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Afghanistan Blames Taleban, Drug Traffickers for Deadly Violence 

Senior officials say a series of major clashes in southern Afghanistan may be linked to the region's powerful drug cartels. Two days of violence and pitched battles have left at more than 30 people dead, most of them militants.

Afghan officials say the fighting has largely subsided Sunday, but government forces are combing the area looking for suspected insurgents.

A roadside bomb in Kandahar killed six policemen late Saturday. The attack is the latest in a string of bloody assaults that seem to be spreading across much of southern Afghanistan. It was blamed on supporters of the Taleban, a hard-line Islamic group that controlled Afghanistan until it was ousted in 2001.

Interior Ministry spokesman Yousuf Stanezai says the violence is fueled, at least in part, by a growing coalition of Taleban insurgents and local drug lords.

"The Taleban fighters and the drug traffickers jointly want to disrupt the security situation because police have put pressure on drug smuggling," he said. "The circle for drug smuggling and terrorist activities has become smaller."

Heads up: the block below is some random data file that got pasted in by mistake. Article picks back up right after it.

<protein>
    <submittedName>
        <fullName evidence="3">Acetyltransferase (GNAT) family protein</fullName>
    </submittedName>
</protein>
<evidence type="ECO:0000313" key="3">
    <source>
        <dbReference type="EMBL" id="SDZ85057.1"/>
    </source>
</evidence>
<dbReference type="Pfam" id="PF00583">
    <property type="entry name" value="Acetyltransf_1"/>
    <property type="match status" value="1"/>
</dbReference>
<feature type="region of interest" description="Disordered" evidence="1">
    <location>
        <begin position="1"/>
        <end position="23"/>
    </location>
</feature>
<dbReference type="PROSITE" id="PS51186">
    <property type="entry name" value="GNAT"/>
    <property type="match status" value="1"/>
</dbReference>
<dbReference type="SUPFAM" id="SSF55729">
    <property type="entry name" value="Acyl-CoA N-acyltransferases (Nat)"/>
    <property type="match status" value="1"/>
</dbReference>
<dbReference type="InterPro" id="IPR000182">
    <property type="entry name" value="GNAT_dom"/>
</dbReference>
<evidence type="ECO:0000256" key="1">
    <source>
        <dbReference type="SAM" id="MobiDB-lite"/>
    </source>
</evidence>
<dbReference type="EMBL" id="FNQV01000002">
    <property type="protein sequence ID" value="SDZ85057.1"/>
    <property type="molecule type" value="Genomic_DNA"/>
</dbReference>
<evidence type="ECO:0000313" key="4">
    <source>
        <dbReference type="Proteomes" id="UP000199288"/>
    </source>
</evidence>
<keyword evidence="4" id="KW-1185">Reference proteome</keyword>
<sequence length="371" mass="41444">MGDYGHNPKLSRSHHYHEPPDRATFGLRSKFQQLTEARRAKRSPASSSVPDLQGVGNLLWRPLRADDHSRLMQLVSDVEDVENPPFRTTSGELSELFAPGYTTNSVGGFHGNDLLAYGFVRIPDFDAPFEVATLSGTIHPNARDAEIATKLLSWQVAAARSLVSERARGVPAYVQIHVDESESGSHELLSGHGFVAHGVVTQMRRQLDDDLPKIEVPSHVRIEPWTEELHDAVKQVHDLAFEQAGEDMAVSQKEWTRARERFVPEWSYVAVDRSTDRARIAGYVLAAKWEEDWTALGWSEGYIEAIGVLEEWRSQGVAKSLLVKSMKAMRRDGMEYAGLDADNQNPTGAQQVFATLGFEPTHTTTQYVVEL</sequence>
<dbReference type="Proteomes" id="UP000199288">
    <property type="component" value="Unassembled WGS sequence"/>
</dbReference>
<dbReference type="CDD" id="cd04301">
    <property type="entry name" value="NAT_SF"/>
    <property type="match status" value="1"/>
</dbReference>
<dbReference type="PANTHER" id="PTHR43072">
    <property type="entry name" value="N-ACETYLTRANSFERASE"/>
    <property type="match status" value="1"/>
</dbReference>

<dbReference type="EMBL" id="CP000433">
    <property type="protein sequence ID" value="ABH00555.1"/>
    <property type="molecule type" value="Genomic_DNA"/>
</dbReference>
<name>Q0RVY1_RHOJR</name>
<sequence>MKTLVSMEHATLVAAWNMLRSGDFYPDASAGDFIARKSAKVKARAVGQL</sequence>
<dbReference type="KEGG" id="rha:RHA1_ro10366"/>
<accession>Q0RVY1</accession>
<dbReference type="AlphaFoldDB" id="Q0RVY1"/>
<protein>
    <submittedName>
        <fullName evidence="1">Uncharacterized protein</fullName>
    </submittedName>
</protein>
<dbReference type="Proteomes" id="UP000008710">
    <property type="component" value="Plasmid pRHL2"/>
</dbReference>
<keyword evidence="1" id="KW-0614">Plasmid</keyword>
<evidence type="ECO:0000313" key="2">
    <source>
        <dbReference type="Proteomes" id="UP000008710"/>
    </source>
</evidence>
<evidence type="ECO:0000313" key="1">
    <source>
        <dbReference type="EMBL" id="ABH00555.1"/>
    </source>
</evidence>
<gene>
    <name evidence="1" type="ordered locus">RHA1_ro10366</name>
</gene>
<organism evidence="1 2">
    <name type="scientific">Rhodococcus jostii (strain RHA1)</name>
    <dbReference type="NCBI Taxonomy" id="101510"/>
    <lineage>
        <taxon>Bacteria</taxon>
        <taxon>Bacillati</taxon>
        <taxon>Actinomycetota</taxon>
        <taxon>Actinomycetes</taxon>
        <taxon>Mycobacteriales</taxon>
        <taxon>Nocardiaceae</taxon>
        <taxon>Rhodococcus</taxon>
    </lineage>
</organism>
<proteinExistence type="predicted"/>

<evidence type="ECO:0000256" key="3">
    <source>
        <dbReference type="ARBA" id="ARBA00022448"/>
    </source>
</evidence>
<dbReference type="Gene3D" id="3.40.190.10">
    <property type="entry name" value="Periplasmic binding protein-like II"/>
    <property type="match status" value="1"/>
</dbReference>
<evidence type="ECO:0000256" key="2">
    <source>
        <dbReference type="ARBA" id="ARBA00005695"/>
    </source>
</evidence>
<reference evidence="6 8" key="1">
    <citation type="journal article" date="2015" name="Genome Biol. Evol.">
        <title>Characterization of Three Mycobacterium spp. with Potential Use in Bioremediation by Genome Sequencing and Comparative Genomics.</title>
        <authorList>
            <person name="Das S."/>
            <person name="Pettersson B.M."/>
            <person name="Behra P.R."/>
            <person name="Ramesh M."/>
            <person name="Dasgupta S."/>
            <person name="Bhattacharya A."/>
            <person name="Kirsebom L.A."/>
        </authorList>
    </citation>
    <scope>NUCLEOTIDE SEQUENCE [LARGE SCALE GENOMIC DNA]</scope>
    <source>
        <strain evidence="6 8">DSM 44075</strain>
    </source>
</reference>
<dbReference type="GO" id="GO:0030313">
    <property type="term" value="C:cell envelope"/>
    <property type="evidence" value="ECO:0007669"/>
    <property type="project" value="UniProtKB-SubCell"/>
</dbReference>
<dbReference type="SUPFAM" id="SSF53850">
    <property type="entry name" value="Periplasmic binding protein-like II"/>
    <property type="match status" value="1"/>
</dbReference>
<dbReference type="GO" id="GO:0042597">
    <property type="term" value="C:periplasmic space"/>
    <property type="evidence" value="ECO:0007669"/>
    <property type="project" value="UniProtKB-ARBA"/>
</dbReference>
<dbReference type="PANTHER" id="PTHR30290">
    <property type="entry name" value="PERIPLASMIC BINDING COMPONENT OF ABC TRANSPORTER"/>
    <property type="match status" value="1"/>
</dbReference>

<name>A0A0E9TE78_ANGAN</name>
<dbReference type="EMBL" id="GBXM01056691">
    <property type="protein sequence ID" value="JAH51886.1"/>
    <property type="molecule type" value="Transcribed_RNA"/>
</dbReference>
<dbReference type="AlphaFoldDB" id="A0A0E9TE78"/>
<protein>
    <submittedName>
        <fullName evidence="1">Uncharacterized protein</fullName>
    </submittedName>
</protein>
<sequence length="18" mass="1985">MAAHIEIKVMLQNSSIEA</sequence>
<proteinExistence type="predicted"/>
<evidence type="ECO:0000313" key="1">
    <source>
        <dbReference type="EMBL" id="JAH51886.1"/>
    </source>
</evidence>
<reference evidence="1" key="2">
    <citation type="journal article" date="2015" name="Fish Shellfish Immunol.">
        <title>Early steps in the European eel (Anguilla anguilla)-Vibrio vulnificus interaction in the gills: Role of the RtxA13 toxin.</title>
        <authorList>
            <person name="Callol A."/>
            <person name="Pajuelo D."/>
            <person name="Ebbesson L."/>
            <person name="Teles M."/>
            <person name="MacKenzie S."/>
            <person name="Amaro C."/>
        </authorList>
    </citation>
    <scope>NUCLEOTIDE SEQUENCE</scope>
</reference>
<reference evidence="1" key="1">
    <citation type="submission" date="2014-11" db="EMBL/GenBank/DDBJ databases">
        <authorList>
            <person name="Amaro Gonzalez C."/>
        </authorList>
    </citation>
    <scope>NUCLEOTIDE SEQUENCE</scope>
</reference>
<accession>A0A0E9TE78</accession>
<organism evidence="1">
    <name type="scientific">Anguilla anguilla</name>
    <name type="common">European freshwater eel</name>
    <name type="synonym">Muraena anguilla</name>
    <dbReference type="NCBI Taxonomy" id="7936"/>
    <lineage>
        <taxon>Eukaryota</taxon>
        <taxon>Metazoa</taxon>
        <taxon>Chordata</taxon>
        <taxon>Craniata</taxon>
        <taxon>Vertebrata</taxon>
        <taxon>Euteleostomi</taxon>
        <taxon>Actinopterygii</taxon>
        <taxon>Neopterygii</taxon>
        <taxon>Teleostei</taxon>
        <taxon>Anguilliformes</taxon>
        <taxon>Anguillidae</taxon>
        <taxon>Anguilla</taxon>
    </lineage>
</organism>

He says both groups rely on the same underground networks to transport drugs, weapons and personnel. Afghanistan is a leading producer of illegal opium, which is used to make the addictive drug heroin.

The fighting erupted Friday when militants ambushed a police convoy in Helmand province, long considered a hotbed for insurgent activity.

As government forces regrouped, U.S.-led coalition airplanes bombed suspected Taleban targets in the area.

Speaking Saturday, U.S. military spokesman Lieutenant Mike Cody described the coalition involvement.

"Coalition forces provided close air support and were involved on the ground," said Lieutenant Cody. "As of yesterday we have no coalition casualties or damages."

Just a few hours after the initial attack, more than 200 insurgents attacked government offices in the region, killing a district chief and several policemen.

The violence forced hundreds of terrified residents from their homes Saturday as government troops and suspected Taleban rebels traded fire.

Reinforcements have arrived from the capital and security across the volatile southern provinces has been sharply increased.

Officials say both Helmand and Kandahar provinces are centers for drug trafficking and the Taleban insurgency.

NATO peacekeepers will deploy to the region later this year with nearly double their existing troop strength. Around 18,000 British, Canadian and Dutch forces will complement U.S. troops already in the area.